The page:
If you are interested in plants, or enjoy exchanging gardening ideas and experiences with fellow gardeners, why not join The Cottage Garden Society?
You don't have to live in a cottage, or even in the country. Cottage gardens can be created in the small plots of modern houses or in the narrow gardens of older terraces. The traditional, informal style lends itself to any situation, rural or urban, large or small.
Originally, the purpose of the cottage garden was to provide food. It contained livestock, herbs, fruits and vegetables. Flowers were an optional extra and tended to be ones that had some practical value, such as seasoning food or repelling bugs. The cottager's small plot did not allow for any wasted space, so the garden was abundantly packed, but well tended.
The cottage garden later moved away from being an utilitarian space and became an area to be enjoyed. These days, food-crops and chicken-keeping are returning and environmental concerns are being incorporated by the conscientious cottage gardener.
Although there are no hard and fast rules as to what should be grown, the hallmarks of this style are informality, abundance and diversity. That means lots of colour, scent, bees, birds and butterflies, not to mention fruit, herbs, vegetables, frogs and hedgehogs!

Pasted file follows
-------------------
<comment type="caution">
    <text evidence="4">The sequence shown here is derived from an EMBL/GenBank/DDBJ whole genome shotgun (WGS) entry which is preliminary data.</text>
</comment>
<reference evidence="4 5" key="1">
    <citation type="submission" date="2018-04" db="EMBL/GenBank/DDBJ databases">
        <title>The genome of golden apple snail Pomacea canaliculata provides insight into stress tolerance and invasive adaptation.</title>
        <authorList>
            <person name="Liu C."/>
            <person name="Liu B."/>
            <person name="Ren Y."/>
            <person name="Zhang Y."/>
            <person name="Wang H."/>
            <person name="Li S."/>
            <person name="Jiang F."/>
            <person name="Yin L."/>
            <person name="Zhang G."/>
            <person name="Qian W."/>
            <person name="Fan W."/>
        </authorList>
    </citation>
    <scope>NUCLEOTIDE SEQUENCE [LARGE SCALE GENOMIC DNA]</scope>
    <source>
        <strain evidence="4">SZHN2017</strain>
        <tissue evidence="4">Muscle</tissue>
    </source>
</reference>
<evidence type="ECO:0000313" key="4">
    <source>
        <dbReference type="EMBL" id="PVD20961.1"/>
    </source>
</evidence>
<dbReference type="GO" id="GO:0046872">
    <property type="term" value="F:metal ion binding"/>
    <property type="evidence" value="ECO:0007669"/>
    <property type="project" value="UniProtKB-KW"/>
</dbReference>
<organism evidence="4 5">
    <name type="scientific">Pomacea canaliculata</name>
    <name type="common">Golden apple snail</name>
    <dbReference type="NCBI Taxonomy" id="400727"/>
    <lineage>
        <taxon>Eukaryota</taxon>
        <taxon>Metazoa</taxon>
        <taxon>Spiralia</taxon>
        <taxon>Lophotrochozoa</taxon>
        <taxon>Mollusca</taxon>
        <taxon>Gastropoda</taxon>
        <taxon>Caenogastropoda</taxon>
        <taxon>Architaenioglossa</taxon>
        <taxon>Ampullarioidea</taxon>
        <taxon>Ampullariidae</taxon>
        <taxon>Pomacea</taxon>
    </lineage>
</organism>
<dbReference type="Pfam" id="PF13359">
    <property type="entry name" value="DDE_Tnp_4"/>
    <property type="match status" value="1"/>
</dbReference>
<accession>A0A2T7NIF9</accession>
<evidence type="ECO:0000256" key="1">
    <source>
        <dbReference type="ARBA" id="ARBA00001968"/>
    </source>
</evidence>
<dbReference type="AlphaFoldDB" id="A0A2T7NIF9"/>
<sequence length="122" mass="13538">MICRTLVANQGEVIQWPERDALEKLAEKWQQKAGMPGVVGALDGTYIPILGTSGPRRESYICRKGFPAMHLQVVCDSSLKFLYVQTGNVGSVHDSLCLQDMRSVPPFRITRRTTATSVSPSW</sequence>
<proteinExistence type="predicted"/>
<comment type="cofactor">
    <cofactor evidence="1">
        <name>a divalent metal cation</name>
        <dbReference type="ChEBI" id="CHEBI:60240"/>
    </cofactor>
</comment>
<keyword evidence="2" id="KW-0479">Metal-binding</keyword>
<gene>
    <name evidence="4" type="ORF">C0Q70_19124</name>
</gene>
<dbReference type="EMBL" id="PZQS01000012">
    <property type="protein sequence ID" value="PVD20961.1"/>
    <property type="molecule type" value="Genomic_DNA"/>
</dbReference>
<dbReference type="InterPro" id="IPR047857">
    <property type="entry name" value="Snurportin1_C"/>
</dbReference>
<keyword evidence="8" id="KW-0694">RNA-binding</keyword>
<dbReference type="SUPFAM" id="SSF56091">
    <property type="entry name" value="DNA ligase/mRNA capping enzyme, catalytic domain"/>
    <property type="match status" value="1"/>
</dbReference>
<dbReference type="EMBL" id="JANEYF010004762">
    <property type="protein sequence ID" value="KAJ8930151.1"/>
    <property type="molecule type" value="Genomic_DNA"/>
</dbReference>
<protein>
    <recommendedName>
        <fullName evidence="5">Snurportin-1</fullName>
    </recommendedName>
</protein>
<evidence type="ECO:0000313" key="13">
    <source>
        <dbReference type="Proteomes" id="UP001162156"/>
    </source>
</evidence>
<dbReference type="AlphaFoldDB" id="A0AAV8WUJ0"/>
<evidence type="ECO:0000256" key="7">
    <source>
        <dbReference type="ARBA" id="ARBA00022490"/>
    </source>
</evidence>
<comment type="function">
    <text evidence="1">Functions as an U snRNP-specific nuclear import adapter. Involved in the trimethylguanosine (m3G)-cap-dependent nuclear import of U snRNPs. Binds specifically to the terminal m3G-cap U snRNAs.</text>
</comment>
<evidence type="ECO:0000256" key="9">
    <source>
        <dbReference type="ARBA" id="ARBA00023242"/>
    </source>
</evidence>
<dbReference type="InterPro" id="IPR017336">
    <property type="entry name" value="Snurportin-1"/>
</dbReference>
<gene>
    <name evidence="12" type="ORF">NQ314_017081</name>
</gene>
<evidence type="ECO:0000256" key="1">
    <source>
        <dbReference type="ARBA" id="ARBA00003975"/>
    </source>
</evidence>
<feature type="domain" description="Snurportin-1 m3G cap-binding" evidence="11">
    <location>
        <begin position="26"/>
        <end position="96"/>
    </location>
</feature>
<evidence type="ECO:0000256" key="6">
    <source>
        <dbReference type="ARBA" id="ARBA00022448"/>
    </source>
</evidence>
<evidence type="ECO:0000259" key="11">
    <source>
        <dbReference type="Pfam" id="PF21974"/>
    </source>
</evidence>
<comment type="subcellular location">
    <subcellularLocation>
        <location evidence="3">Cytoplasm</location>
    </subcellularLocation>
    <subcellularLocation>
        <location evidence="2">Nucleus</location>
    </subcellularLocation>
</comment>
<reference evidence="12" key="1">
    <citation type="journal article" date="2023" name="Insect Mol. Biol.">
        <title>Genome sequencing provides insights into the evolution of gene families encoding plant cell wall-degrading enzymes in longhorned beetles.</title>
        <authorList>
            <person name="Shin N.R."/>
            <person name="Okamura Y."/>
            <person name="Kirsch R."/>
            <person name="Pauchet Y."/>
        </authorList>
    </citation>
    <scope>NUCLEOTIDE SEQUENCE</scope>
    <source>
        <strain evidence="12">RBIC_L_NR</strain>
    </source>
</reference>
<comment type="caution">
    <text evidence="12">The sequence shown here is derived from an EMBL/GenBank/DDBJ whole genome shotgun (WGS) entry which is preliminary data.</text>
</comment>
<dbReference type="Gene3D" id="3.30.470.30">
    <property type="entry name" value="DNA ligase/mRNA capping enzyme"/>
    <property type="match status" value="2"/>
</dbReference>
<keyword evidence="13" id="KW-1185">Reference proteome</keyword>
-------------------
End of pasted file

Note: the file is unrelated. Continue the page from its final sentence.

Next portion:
Apparently it is 100 years since the first tulips were imported from Holland. Here is a youtube video entitled 'The Year Of the Tulips'
Wed 11th May 2016, 17:03
The 2016 Garden Weekend and AGM will take place on 4th-5th June, at Brownsword Hall, Plummery Square, Poundbury, Dorchester, Dorset DT1 3GW (shown below). On the Sunday the Betty Sheppard Memorial Lecture entitled 'Using Perennials in the Modern Garden', will be given by Neil Lucas, followed by visits to local gardens.
Our Cottage Garden Recipes booklet will give you lots of ideas for cooking up all the wonderful seasonal fruit and vegetables from your garden.Why not order a copy? Meanwhile you can click here for the recipe for Tabbouleh with Ransoms, and here for a delicious recipe for Rhubarb & Orange Meringue. These recipes, like all those in our booklet, have been sent in by CGS members.